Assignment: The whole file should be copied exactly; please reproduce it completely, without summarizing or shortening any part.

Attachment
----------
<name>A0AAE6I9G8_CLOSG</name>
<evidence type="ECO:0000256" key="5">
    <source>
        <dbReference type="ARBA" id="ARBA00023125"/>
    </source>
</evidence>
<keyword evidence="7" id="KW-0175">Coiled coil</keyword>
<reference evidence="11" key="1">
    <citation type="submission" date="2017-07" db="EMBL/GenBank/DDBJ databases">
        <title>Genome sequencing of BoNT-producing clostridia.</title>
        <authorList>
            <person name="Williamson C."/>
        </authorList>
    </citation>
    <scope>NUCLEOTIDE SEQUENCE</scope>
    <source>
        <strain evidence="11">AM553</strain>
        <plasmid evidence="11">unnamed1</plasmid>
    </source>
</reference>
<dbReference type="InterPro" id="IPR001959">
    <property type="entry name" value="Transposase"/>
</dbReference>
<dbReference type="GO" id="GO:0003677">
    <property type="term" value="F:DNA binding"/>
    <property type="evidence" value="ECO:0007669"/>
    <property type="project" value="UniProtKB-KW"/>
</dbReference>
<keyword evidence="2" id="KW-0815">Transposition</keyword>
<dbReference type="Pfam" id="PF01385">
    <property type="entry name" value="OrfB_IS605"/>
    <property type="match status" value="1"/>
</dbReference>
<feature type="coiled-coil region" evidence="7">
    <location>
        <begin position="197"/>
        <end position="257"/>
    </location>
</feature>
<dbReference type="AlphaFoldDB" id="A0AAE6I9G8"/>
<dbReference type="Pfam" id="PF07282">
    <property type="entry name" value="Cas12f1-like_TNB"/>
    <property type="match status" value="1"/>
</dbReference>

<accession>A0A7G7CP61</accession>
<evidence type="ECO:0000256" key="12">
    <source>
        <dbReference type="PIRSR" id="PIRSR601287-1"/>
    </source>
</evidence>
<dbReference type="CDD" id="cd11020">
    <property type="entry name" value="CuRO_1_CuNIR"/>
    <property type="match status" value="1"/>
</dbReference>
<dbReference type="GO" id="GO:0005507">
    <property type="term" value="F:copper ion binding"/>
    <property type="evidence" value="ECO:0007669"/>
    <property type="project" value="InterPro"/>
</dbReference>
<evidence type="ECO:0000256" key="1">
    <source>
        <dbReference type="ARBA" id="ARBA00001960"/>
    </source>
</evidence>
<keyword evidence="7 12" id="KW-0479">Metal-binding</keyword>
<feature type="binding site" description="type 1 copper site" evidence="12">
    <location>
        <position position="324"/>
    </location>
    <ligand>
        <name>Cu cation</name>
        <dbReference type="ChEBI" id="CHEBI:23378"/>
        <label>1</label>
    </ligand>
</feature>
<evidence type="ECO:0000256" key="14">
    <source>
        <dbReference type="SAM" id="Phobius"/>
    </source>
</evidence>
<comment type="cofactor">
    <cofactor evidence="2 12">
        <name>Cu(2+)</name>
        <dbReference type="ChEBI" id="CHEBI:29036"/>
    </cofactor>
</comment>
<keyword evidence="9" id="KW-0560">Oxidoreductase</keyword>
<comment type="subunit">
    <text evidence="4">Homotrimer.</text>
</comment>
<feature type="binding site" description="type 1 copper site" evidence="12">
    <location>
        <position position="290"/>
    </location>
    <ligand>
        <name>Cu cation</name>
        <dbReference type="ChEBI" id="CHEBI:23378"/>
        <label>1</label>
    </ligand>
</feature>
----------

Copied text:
<name>A0AAE6I9G8_CLOSG</name>
<evidence type="ECO:0000256" key="5">
    <source>
        <dbReference type="ARBA" id="ARBA00023125"/>
    </source>
</evidence>
<keyword evidence="7" id="KW-0175">Coiled coil</keyword>
<reference evidence="11" key="1">
    <citation type="submission" date="2017-07" db="EMBL/GenBank/DDBJ databases">
        <title>Genome sequencing of BoNT-producing clostridia.</title>
        <authorList>
            <person name="Williamson C."/>
        </authorList>
    </citation>
    <scope>NUCLEOTIDE SEQUENCE</scope>
    <source>
        <strain evidence="11">AM553</strain>
        <plasmid evidence="11">unnamed1</plasmid>
    </source>
</reference>
<dbReference type="InterPro" id="IPR001959">
    <property type="entry name" value="Transposase"/>
</dbReference>
<dbReference type="GO" id="GO:0003677">
    <property type="term" value="F:DNA binding"/>
    <property type="evidence" value="ECO:0007669"/>
    <property type="project" value="UniProtKB-KW"/>
</dbReference>
<keyword evidence="2" id="KW-0815">Transposition</keyword>
<dbReference type="Pfam" id="PF01385">
    <property type="entry name" value="OrfB_IS605"/>
    <property type="match status" value="1"/>
</dbReference>
<feature type="coiled-coil region" evidence="7">
    <location>
        <begin position="197"/>
        <end position="257"/>
    </location>
</feature>
<dbReference type="AlphaFoldDB" id="A0AAE6I9G8"/>
<dbReference type="Pfam" id="PF07282">
    <property type="entry name" value="Cas12f1-like_TNB"/>
    <property type="match status" value="1"/>
</dbReference>

<accession>A0A7G7CP61</accession>
<evidence type="ECO:0000256" key="12">
    <source>
        <dbReference type="PIRSR" id="PIRSR601287-1"/>
    </source>
</evidence>
<dbReference type="CDD" id="cd11020">
    <property type="entry name" value="CuRO_1_CuNIR"/>
    <property type="match status" value="1"/>
</dbReference>
<dbReference type="GO" id="GO:0005507">
    <property type="term" value="F:copper ion binding"/>
    <property type="evidence" value="ECO:0007669"/>
    <property type="project" value="InterPro"/>
</dbReference>
<evidence type="ECO:0000256" key="1">
    <source>
        <dbReference type="ARBA" id="ARBA00001960"/>
    </source>
</evidence>
<keyword evidence="7 12" id="KW-0479">Metal-binding</keyword>
<feature type="binding site" description="type 1 copper site" evidence="12">
    <location>
        <position position="324"/>
    </location>
    <ligand>
        <name>Cu cation</name>
        <dbReference type="ChEBI" id="CHEBI:23378"/>
        <label>1</label>
    </ligand>
</feature>
<evidence type="ECO:0000256" key="14">
    <source>
        <dbReference type="SAM" id="Phobius"/>
    </source>
</evidence>
<comment type="cofactor">
    <cofactor evidence="2 12">
        <name>Cu(2+)</name>
        <dbReference type="ChEBI" id="CHEBI:29036"/>
    </cofactor>
</comment>
<keyword evidence="9" id="KW-0560">Oxidoreductase</keyword>
<comment type="subunit">
    <text evidence="4">Homotrimer.</text>
</comment>
<feature type="binding site" description="type 1 copper site" evidence="12">
    <location>
        <position position="290"/>
    </location>
    <ligand>
        <name>Cu cation</name>
        <dbReference type="ChEBI" id="CHEBI:23378"/>
        <label>1</label>
    </ligand>
</feature>